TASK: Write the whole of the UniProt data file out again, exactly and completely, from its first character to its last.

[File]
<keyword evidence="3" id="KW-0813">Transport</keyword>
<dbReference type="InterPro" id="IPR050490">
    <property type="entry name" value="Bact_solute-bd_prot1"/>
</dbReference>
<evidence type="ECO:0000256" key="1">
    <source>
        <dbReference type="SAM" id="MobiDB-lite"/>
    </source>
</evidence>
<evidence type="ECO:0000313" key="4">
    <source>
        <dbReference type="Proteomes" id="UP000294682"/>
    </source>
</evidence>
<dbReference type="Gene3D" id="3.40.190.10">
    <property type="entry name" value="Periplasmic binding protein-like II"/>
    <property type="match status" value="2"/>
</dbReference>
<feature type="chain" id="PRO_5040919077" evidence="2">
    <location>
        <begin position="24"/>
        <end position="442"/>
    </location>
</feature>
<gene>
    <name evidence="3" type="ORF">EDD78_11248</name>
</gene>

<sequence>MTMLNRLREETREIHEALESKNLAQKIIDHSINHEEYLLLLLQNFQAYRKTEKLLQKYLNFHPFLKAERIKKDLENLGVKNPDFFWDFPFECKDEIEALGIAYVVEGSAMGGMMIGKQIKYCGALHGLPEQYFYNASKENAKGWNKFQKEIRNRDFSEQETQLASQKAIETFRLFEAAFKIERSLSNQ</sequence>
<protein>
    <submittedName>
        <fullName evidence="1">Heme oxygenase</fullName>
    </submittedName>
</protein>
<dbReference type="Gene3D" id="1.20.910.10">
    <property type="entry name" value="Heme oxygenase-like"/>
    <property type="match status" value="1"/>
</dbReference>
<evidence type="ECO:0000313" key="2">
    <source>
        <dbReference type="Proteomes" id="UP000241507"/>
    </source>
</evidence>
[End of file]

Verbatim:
<keyword evidence="3" id="KW-0813">Transport</keyword>
<dbReference type="InterPro" id="IPR050490">
    <property type="entry name" value="Bact_solute-bd_prot1"/>
</dbReference>
<evidence type="ECO:0000256" key="1">
    <source>
        <dbReference type="SAM" id="MobiDB-lite"/>
    </source>
</evidence>
<evidence type="ECO:0000313" key="4">
    <source>
        <dbReference type="Proteomes" id="UP000294682"/>
    </source>
</evidence>
<dbReference type="Gene3D" id="3.40.190.10">
    <property type="entry name" value="Periplasmic binding protein-like II"/>
    <property type="match status" value="2"/>
</dbReference>
<feature type="chain" id="PRO_5040919077" evidence="2">
    <location>
        <begin position="24"/>
        <end position="442"/>
    </location>
</feature>
<gene>
    <name evidence="3" type="ORF">EDD78_11248</name>
</gene>

<sequence>MTMLNRLREETREIHEALESKNLAQKIIDHSINHEEYLLLLLQNFQAYRKTEKLLQKYLNFHPFLKAERIKKDLENLGVKNPDFFWDFPFECKDEIEALGIAYVVEGSAMGGMMIGKQIKYCGALHGLPEQYFYNASKENAKGWNKFQKEIRNRDFSEQETQLASQKAIETFRLFEAAFKIERSLSNQ</sequence>
<protein>
    <submittedName>
        <fullName evidence="1">Heme oxygenase</fullName>
    </submittedName>
</protein>
<dbReference type="Gene3D" id="1.20.910.10">
    <property type="entry name" value="Heme oxygenase-like"/>
    <property type="match status" value="1"/>
</dbReference>
<evidence type="ECO:0000313" key="2">
    <source>
        <dbReference type="Proteomes" id="UP000241507"/>
    </source>
</evidence>